At Kruze Consulting, we help hundreds of early stage, venture-backed startups with their bookkeeping and taxes. This gives us a unique view into trends shaping the startup community– including what companies spend money on, the service providers they rely on, and how they allocate their spending based on current events. Our CEOs regularly ask us to benchmark their expenses, venture debt and more.

Uber vs. Lyft

The decisions made by companies and their employees to spend corporate money on Uber and Lyft has been a hot conversation in many circles – even more so in the last year or so. After all, 2017 was a turbulent time in the ridesharing space. So, we decided to run an analysis to see how funded companies and their employees reacted to the controversies.

What do the numbers tell us?

In summary: Lyft took real market share.

We analyzed over 40,000 ridesharing transactions expensed by over 140 venture-backed startups, and found that Lyft increased market share by 50% in 2017. Our data shows that Lyft substantially increased market share in 2017, especially over March and April. Our market share analysis of Uber vs. Lyft, as analyzed through the lens of how many of their employees’ rides startups are paying for, shows that the frequency of Uber rides took a significant hit in March, that accelerated into April of 2017. Lyft then maintained this market share through the summer - until the fourth quarter. In October and November, Lyft usage began to meaningfully outpace Uber, gaining more unit volume market share.

In addition to analyzing the number of rides taken, we also studied the money spent on Uber and Lyft rides on a quarterly basis. This data helped us understand how the overall ridesharing market was growing each quarter, and which company was achieving higher quarter over quarter growth. For all but two months of the year, Kruze clients increased spend on ridesharing. The exceptions were December 2017, which makes sense as less business is conducted over the holidays**, and April 2017, when the reduction in Uber rides was so great as to reduce the overall category spend. Lyft enjoyed superior revenue growth in every quarter that we compared.

How much does the average startup spend on Uber and Lyft?

Ridesharing is a significant cost for many startups. The average company in our dataset spent approximately $5,500 per year on ridesharing! While startups may spend more overall as they grow, they tend to spend less money on Uber and Lyft on a per employee basis.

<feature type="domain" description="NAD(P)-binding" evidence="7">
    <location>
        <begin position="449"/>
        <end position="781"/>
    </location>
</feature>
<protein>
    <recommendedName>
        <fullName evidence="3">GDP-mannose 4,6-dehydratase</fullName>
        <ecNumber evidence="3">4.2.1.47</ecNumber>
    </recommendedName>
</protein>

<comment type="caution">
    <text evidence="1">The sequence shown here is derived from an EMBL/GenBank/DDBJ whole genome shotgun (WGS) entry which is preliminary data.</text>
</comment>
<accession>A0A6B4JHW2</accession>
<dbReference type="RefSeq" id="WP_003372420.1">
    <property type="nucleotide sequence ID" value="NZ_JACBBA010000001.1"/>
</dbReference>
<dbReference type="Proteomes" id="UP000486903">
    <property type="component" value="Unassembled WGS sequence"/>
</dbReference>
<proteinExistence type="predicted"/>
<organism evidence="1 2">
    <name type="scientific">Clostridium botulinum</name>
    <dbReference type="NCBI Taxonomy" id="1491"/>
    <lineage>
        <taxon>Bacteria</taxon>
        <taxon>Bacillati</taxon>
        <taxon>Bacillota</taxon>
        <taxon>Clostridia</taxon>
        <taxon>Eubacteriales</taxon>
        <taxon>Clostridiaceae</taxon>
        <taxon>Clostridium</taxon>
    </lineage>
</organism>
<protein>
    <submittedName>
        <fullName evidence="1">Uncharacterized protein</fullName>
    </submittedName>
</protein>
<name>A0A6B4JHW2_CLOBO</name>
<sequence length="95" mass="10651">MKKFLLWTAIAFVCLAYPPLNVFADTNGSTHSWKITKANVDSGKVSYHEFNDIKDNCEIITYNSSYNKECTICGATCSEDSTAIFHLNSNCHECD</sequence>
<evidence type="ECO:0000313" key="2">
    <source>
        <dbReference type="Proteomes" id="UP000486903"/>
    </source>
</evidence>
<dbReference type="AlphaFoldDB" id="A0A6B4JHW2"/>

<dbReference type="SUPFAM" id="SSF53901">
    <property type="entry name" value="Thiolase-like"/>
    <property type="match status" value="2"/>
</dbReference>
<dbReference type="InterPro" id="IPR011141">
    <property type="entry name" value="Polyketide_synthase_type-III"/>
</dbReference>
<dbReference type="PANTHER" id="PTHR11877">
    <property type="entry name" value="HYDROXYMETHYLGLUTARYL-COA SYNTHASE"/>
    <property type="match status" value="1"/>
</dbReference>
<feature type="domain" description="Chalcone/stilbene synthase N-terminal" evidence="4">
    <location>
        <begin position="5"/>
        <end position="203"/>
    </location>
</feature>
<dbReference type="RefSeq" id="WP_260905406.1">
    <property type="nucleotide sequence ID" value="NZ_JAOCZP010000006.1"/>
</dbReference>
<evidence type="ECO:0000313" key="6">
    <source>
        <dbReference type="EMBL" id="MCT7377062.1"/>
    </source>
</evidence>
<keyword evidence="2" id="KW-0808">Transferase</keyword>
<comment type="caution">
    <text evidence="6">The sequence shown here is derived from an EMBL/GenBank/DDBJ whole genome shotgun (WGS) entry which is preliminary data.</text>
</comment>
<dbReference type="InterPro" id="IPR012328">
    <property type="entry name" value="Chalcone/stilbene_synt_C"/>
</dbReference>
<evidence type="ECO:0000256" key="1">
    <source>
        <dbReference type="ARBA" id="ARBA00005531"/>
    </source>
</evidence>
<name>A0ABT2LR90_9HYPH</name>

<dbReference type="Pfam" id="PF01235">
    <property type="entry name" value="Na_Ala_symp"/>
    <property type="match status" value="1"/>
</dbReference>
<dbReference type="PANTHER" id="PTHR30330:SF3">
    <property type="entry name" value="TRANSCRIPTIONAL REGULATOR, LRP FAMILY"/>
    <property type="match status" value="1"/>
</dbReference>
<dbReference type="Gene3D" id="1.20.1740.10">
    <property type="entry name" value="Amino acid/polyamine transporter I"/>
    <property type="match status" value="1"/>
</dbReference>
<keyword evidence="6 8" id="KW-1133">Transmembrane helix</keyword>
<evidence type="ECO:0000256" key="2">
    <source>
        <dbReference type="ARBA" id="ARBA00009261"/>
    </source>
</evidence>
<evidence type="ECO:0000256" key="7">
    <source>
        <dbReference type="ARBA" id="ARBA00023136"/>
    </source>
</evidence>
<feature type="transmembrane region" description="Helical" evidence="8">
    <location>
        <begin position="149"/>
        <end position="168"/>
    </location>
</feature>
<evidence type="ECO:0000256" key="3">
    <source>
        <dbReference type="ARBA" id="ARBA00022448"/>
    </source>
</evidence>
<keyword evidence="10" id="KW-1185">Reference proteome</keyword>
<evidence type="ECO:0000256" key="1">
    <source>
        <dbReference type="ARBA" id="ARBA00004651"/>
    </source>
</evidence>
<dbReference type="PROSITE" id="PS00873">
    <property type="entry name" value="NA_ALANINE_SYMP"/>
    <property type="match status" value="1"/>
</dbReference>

Why would startups’ per employee ridesharing expenses decrease as companies increase in size? From our interactions with startup CEOs, we think this is likely due to two main factors. As companies get bigger, they get better at controlling their expenses. Additionally, once companies hire fewer non-founders, they tend to have a smaller percentage of the overall employee base traveling to drive partnerships/make sales/interview potential clients.

Reporters looking for breakout data/images for news stories should contact WeLoveStartups@kruzeconsulting.com, as we have created individual images for stories and have deeper data available.

Still haven’t filed your taxes?

Kruze Consulting wants to remind startup founders that it’s tax time - even pre-revenue startups need to file taxes! Visit KruzeTax.com to get a speedy, low-cost tax return from Kruze, an accounting firm 100% focused on seed and venture-funded startups.

Disclosures

*A note on the “2017 Ridesharing Market” chart is an average of averages - each startup’s Uber and Lyft ride volume is calculated as a percentage for the quarter, then the average is taken for all of the companies to calculate the quarterly average shown. We did this to reduce the impact of large clients on the analysis. About one of Kruze’s clients is acquired each month (we know a lot about getting the books ready for an exit). We wanted to avoid a couple large clients coming in or out of the analysis, thus making it harder to do an apples to apples, quarter over quarter comparison; which is why we averaged the market share for each company then took an average of all of these averages. To reduce the possibility of data bias, the “Quarterly Percentage Change $ Spent” analysis was conducted using a matched pair analysis. Only companies with spend in each quarter analyzed were included.

**Our data is only for rideshares paid for by startups (i.e. business expenses). Naturally, business spending should decrease in over the December holidays. We don’t make any claim that this is what happened to the ridesharing market overall in December, as consumer spending may be very different over the holiday period.